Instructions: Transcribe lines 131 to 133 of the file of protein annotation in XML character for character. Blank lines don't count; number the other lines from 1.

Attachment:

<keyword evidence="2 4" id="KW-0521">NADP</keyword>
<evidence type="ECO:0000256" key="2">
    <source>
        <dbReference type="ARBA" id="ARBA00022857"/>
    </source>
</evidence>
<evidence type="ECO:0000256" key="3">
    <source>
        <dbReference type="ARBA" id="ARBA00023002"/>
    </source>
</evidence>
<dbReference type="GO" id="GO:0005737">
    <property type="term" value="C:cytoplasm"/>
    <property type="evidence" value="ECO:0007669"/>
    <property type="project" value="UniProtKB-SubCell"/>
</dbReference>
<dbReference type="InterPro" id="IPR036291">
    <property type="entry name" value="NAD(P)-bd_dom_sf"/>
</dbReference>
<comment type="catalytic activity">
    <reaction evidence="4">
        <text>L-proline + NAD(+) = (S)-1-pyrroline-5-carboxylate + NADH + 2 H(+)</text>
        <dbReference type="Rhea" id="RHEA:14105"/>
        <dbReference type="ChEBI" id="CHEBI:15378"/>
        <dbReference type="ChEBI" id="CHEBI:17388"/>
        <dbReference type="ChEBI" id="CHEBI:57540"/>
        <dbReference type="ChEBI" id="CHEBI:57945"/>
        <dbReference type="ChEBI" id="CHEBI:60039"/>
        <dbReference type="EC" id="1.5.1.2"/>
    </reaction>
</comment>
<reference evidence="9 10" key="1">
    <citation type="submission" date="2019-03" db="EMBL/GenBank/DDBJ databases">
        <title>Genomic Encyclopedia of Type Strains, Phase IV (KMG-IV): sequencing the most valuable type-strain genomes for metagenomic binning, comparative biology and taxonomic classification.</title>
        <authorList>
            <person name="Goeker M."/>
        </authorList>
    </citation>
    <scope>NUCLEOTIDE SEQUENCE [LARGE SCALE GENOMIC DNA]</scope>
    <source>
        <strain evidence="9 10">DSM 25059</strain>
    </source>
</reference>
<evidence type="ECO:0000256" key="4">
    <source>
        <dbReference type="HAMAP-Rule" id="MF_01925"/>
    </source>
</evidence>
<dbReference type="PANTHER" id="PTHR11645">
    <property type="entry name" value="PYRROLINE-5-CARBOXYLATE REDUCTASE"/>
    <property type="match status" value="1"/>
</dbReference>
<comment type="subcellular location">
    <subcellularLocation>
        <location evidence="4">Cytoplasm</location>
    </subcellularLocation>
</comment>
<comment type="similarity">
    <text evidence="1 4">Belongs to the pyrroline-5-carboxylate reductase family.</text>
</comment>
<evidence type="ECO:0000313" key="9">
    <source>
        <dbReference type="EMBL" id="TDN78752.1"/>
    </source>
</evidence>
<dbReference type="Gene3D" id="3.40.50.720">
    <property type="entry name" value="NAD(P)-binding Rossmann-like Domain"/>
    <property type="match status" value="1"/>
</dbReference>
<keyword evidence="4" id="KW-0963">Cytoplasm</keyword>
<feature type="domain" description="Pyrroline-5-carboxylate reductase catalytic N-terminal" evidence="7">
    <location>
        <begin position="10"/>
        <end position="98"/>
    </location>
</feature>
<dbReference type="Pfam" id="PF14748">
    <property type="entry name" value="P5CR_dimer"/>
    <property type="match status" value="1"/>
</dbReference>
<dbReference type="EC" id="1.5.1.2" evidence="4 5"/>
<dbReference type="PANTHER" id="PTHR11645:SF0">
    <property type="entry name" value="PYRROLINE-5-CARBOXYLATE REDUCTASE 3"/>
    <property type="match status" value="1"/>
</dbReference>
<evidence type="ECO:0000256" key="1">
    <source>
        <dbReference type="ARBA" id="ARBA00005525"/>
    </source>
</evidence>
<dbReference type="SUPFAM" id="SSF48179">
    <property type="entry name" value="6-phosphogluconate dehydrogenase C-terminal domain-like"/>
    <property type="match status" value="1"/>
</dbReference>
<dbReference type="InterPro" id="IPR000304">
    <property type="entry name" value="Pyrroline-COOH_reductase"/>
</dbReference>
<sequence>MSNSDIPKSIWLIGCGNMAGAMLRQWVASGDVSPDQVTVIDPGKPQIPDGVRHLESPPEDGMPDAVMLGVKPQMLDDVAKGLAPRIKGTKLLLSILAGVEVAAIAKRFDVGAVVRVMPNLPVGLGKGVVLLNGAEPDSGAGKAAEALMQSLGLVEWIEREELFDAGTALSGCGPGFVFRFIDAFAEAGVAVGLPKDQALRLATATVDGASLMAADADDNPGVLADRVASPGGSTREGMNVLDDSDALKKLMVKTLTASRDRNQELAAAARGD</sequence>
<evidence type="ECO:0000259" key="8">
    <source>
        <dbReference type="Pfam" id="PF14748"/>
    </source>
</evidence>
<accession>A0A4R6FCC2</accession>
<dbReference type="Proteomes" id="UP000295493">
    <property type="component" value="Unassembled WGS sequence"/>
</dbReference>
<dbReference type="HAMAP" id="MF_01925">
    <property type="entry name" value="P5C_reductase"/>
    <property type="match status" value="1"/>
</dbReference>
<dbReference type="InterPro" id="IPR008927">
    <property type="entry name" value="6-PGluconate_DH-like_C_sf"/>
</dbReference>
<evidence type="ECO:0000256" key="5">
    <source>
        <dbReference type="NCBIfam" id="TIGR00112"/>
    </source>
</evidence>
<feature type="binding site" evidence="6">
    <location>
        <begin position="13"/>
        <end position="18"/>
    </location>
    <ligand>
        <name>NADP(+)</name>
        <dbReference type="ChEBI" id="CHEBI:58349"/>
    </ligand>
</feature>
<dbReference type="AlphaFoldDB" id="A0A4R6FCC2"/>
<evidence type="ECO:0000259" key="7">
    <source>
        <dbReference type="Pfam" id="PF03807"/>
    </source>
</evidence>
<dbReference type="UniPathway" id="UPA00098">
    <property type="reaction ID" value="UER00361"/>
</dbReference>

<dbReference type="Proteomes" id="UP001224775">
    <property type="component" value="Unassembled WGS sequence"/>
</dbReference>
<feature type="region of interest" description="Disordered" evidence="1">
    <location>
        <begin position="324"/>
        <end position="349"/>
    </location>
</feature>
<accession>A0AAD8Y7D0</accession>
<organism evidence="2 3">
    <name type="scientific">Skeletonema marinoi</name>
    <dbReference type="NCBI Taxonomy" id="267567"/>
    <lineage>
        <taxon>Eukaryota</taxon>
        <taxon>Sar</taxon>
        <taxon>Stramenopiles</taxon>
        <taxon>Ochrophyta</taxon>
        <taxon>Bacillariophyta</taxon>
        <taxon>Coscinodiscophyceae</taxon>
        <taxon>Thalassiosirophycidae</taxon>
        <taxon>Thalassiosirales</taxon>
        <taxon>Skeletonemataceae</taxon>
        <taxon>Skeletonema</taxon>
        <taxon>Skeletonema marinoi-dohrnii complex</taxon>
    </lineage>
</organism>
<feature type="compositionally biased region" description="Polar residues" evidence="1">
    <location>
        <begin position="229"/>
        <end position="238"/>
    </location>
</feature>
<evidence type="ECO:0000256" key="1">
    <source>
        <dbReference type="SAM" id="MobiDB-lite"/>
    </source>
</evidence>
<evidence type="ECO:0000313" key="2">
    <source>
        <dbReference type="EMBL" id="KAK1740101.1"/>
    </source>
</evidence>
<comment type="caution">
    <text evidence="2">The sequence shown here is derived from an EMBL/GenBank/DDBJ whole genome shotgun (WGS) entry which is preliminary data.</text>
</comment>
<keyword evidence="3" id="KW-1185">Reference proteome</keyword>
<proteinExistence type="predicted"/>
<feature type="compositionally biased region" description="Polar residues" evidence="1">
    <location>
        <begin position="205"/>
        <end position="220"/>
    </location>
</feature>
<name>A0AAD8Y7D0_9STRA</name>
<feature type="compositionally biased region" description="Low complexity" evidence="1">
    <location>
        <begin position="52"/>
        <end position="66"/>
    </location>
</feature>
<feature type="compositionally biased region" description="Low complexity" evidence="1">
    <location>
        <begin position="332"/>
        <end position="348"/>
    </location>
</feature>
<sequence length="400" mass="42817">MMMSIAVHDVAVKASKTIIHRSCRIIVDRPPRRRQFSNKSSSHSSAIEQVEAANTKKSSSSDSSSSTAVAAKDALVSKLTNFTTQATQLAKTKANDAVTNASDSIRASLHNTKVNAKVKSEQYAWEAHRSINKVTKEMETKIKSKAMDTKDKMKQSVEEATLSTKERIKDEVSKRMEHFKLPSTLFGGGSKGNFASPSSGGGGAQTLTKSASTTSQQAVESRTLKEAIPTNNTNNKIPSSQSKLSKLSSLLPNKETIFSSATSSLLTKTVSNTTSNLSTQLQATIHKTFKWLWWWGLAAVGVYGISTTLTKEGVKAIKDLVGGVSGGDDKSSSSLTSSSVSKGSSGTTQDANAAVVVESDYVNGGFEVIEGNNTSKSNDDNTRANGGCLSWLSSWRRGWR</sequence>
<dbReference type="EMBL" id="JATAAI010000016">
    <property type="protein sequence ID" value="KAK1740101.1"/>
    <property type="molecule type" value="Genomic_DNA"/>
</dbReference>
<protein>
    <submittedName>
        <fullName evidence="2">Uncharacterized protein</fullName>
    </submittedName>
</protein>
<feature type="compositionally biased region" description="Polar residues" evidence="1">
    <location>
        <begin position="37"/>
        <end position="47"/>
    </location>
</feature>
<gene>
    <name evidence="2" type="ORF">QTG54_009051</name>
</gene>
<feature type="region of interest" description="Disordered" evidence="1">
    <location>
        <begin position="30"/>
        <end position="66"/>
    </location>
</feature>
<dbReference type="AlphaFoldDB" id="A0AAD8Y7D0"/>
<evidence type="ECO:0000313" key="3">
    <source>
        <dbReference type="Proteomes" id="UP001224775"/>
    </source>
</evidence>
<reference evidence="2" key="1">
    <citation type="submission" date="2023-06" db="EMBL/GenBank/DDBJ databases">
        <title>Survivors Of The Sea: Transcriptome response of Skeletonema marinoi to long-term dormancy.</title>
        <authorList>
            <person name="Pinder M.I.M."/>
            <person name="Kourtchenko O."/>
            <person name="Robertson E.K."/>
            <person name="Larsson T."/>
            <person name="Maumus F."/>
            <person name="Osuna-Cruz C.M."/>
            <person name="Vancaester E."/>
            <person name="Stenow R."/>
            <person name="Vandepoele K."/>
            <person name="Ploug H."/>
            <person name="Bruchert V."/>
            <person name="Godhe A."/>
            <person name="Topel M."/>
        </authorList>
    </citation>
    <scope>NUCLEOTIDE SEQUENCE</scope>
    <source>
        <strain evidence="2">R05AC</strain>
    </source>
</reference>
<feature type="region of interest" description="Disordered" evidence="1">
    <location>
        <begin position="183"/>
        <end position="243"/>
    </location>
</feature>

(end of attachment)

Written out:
<evidence type="ECO:0000259" key="7">
    <source>
        <dbReference type="Pfam" id="PF03807"/>